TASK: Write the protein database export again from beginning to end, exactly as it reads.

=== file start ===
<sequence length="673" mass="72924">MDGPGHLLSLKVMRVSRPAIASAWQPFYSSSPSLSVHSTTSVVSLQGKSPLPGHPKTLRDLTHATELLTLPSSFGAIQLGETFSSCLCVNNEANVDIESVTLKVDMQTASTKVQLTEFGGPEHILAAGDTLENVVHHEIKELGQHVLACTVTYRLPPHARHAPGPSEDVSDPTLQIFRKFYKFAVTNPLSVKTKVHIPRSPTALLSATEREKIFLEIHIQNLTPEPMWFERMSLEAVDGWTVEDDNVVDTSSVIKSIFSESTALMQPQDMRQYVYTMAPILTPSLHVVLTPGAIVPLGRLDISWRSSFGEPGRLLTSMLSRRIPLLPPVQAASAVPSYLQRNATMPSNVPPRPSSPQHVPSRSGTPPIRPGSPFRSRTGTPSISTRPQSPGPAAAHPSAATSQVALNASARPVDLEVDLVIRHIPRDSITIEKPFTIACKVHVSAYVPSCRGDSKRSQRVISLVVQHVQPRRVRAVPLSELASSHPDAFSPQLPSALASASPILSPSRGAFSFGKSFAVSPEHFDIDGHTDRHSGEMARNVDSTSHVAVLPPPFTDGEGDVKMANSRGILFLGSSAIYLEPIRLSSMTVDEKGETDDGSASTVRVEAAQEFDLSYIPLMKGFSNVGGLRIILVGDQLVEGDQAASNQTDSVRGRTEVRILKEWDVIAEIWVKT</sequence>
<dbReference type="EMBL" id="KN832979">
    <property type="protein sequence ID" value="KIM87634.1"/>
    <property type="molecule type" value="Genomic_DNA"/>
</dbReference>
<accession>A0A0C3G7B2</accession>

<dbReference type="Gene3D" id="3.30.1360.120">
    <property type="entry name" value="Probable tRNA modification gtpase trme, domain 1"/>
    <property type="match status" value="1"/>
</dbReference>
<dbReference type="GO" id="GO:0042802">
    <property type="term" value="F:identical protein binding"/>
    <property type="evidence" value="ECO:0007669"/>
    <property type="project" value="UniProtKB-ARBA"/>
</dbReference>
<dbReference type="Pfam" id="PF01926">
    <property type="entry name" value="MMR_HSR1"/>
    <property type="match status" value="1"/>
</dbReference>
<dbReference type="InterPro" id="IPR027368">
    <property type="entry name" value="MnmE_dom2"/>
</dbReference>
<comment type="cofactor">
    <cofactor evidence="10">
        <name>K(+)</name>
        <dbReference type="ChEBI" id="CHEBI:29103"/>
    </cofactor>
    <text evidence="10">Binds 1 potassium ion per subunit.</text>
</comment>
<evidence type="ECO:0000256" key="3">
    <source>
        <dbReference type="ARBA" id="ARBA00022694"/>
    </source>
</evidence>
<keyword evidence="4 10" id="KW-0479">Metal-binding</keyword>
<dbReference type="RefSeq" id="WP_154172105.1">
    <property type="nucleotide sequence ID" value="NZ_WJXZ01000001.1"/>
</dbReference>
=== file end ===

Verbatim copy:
<sequence length="673" mass="72924">MDGPGHLLSLKVMRVSRPAIASAWQPFYSSSPSLSVHSTTSVVSLQGKSPLPGHPKTLRDLTHATELLTLPSSFGAIQLGETFSSCLCVNNEANVDIESVTLKVDMQTASTKVQLTEFGGPEHILAAGDTLENVVHHEIKELGQHVLACTVTYRLPPHARHAPGPSEDVSDPTLQIFRKFYKFAVTNPLSVKTKVHIPRSPTALLSATEREKIFLEIHIQNLTPEPMWFERMSLEAVDGWTVEDDNVVDTSSVIKSIFSESTALMQPQDMRQYVYTMAPILTPSLHVVLTPGAIVPLGRLDISWRSSFGEPGRLLTSMLSRRIPLLPPVQAASAVPSYLQRNATMPSNVPPRPSSPQHVPSRSGTPPIRPGSPFRSRTGTPSISTRPQSPGPAAAHPSAATSQVALNASARPVDLEVDLVIRHIPRDSITIEKPFTIACKVHVSAYVPSCRGDSKRSQRVISLVVQHVQPRRVRAVPLSELASSHPDAFSPQLPSALASASPILSPSRGAFSFGKSFAVSPEHFDIDGHTDRHSGEMARNVDSTSHVAVLPPPFTDGEGDVKMANSRGILFLGSSAIYLEPIRLSSMTVDEKGETDDGSASTVRVEAAQEFDLSYIPLMKGFSNVGGLRIILVGDQLVEGDQAASNQTDSVRGRTEVRILKEWDVIAEIWVKT</sequence>
<dbReference type="EMBL" id="KN832979">
    <property type="protein sequence ID" value="KIM87634.1"/>
    <property type="molecule type" value="Genomic_DNA"/>
</dbReference>
<accession>A0A0C3G7B2</accession>

<dbReference type="Gene3D" id="3.30.1360.120">
    <property type="entry name" value="Probable tRNA modification gtpase trme, domain 1"/>
    <property type="match status" value="1"/>
</dbReference>
<dbReference type="GO" id="GO:0042802">
    <property type="term" value="F:identical protein binding"/>
    <property type="evidence" value="ECO:0007669"/>
    <property type="project" value="UniProtKB-ARBA"/>
</dbReference>
<dbReference type="Pfam" id="PF01926">
    <property type="entry name" value="MMR_HSR1"/>
    <property type="match status" value="1"/>
</dbReference>
<dbReference type="InterPro" id="IPR027368">
    <property type="entry name" value="MnmE_dom2"/>
</dbReference>
<comment type="cofactor">
    <cofactor evidence="10">
        <name>K(+)</name>
        <dbReference type="ChEBI" id="CHEBI:29103"/>
    </cofactor>
    <text evidence="10">Binds 1 potassium ion per subunit.</text>
</comment>
<evidence type="ECO:0000256" key="3">
    <source>
        <dbReference type="ARBA" id="ARBA00022694"/>
    </source>
</evidence>
<keyword evidence="4 10" id="KW-0479">Metal-binding</keyword>
<dbReference type="RefSeq" id="WP_154172105.1">
    <property type="nucleotide sequence ID" value="NZ_WJXZ01000001.1"/>
</dbReference>